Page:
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Old 05-10-2004, 10:07 AM   #29
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My two cents...I tried wetsanding this weekend also. I've been using Nuvite and a cyclo so far but it takes many, many passes to get rid of the milky spots. So I tried wetsanding on the front panel using 2000 grit and then Nuvite F7. At first I was not happy with the results. It seemed hazy compared with the pure Nuvite/cycle panels and I could see the scratches. I went back the next day and hit the area again and it shined up very nicely. I then did the whole panel and was pleased. It definitely cut down on the number of passes needed to remove the milky spots but not by that much. If I look closely, I can still see fine scratches but I anticipate that they will be removed during the S polish. I think I'll use the wetsanding on the heavily corroded sections.
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Old 05-10-2004, 11:52 AM   #30
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We're heading out for the Silver Trailer Social this weekend, and the Perfect Polish guy is supposed to be there giving demonstrations on Saturday and Sunday. I hope I get a chance to ask him about how to shine up the road-damaged front corners of my trailer while I'm there. Going at it by hand with the SS sure isn't cutting it.
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Old 05-10-2004, 02:52 PM   #31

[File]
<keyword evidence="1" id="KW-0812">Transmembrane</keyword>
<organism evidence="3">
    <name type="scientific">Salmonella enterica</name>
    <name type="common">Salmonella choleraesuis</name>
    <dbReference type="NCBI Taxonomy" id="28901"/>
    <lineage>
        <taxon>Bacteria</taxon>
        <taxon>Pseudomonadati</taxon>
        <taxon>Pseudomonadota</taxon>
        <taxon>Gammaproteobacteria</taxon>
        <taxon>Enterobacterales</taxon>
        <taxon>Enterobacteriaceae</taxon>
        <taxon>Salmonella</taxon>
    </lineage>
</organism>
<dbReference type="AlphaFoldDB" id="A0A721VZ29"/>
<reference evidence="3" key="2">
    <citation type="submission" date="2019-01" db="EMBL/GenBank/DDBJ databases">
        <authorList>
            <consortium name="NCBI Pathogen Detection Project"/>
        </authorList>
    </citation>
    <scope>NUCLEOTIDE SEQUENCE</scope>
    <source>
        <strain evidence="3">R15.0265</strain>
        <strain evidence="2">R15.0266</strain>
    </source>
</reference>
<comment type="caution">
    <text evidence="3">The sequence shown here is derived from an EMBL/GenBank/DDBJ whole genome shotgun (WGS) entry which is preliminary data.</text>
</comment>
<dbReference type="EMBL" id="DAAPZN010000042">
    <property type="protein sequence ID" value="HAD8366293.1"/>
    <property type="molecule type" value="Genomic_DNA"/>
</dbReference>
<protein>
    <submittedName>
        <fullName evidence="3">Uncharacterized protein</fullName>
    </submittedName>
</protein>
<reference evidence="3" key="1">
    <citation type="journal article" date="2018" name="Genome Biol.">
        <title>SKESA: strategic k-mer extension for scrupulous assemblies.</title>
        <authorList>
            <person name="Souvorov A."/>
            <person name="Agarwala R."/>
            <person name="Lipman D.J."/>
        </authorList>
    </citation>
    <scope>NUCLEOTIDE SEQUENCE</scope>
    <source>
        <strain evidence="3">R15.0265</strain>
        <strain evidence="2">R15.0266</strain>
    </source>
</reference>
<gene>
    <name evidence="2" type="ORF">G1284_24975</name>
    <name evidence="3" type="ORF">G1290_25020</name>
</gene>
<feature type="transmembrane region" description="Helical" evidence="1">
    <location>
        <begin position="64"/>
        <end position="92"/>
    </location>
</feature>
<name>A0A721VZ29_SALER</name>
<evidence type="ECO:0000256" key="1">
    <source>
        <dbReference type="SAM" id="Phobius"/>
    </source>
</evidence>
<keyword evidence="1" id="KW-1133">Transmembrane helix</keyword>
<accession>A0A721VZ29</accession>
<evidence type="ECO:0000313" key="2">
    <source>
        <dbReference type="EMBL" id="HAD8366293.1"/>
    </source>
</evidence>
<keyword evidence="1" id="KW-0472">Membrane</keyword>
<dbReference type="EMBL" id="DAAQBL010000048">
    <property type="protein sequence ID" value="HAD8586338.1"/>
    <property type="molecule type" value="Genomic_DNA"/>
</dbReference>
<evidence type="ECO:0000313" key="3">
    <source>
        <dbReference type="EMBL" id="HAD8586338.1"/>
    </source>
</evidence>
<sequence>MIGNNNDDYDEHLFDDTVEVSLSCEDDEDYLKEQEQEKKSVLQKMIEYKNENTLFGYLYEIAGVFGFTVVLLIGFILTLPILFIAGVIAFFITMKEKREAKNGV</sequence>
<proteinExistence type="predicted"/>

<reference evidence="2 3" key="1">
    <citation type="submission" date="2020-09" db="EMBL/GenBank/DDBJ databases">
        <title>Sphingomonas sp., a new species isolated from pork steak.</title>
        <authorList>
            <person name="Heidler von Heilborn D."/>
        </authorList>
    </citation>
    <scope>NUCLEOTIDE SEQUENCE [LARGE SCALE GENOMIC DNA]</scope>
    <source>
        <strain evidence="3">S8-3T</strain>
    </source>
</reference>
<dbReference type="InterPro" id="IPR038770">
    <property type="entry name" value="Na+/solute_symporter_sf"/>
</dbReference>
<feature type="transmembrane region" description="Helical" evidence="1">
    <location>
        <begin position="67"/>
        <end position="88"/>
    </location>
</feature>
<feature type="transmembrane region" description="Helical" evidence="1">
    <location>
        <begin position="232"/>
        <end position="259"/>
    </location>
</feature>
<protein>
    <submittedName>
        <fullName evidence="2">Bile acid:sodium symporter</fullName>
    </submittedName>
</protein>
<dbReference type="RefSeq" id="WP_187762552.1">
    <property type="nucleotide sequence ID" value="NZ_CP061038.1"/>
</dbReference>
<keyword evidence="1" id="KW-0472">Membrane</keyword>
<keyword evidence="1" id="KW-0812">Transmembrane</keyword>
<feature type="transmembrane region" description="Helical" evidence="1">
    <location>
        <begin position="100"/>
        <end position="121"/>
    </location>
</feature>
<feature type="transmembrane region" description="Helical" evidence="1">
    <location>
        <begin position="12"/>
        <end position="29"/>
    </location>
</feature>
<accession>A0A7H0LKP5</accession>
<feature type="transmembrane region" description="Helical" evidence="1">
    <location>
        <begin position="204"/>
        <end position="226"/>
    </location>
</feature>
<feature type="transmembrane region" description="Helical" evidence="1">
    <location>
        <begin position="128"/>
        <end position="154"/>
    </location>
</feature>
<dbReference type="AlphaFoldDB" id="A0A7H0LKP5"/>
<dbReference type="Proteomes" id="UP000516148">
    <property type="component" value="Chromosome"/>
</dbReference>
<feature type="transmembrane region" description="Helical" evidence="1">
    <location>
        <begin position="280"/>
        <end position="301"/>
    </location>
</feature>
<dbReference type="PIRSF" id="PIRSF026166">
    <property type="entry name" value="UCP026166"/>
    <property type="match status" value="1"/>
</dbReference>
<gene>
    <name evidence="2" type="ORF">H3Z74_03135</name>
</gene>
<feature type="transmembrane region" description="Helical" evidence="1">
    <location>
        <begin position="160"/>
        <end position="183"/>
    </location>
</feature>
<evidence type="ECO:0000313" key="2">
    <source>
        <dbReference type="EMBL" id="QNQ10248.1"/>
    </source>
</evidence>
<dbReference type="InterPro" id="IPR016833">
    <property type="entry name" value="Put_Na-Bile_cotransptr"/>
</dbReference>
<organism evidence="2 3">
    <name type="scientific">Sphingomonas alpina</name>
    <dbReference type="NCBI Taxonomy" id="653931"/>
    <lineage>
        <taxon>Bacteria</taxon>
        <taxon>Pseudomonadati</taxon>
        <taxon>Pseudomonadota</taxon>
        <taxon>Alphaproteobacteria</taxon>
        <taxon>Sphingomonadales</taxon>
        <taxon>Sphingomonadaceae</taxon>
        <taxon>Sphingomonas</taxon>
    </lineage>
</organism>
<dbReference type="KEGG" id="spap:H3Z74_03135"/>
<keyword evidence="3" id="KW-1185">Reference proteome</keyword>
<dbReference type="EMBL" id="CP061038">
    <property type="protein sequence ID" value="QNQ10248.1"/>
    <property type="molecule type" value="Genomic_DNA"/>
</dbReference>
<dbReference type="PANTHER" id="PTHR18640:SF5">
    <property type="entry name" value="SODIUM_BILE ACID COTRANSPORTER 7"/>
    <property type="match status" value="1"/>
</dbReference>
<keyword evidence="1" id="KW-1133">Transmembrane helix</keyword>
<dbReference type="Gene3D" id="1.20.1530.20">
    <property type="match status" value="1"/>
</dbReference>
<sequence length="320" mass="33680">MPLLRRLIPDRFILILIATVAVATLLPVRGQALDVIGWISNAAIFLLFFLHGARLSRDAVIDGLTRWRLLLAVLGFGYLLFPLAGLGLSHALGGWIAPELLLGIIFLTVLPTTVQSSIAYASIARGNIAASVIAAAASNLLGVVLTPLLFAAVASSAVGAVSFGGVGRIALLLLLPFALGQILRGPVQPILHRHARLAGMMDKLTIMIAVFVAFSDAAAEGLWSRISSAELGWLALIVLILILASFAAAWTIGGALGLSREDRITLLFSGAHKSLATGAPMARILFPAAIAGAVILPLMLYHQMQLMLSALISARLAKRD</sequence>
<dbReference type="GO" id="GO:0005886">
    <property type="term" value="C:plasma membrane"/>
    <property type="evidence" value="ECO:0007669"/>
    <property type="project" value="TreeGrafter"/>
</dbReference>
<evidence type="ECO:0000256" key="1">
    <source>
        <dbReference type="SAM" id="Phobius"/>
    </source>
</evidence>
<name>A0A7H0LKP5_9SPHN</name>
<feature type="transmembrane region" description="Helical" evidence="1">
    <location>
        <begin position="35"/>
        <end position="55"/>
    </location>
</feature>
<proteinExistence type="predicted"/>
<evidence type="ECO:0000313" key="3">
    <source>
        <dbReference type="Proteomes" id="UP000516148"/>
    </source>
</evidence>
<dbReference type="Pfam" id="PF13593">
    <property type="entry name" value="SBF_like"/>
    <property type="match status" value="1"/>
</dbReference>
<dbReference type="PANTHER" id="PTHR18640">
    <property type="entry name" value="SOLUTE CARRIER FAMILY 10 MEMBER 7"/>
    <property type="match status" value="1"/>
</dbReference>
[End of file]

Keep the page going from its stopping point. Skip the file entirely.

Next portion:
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Question: What happens when wet sanding around rivets? I should think they would cause an unsanded "shadow" area if you are always sanding in one direction.

Mark
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Old 05-10-2004, 03:13 PM   #32
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Mark - good point. What about a dremel tool around the rivets?
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Old 05-10-2004, 08:00 PM   #33
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Here are two more pics. The "grill" and the body. I shot this later in the day so it's not quite the best lighting.
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Old 05-10-2004, 08:02 PM   #34
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I hope to put some more wet sanding time in this weekend. All of these were done after work, with a few minutes of effort on each. I still think wet sanding is a "ton" of work but when you have as severaly corroded a nose as mine it may be the only way. I'll post more pics as I make progress on this.
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Old 05-10-2004, 10:41 PM   #35
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I got my $25 Chicago-Electric polisher from Harborfreight today and tried it out.It works great with the Met-All polish (I'll post some pics soon).
About removing black residue, white flour or talcum powder sprinkled on a rag works best.At work they make bag salt shakers with a dixie cup covered with tape and a few holes poked in the top to spriinkle the talc on a rag.One wipe with the rag and all the residue comes off.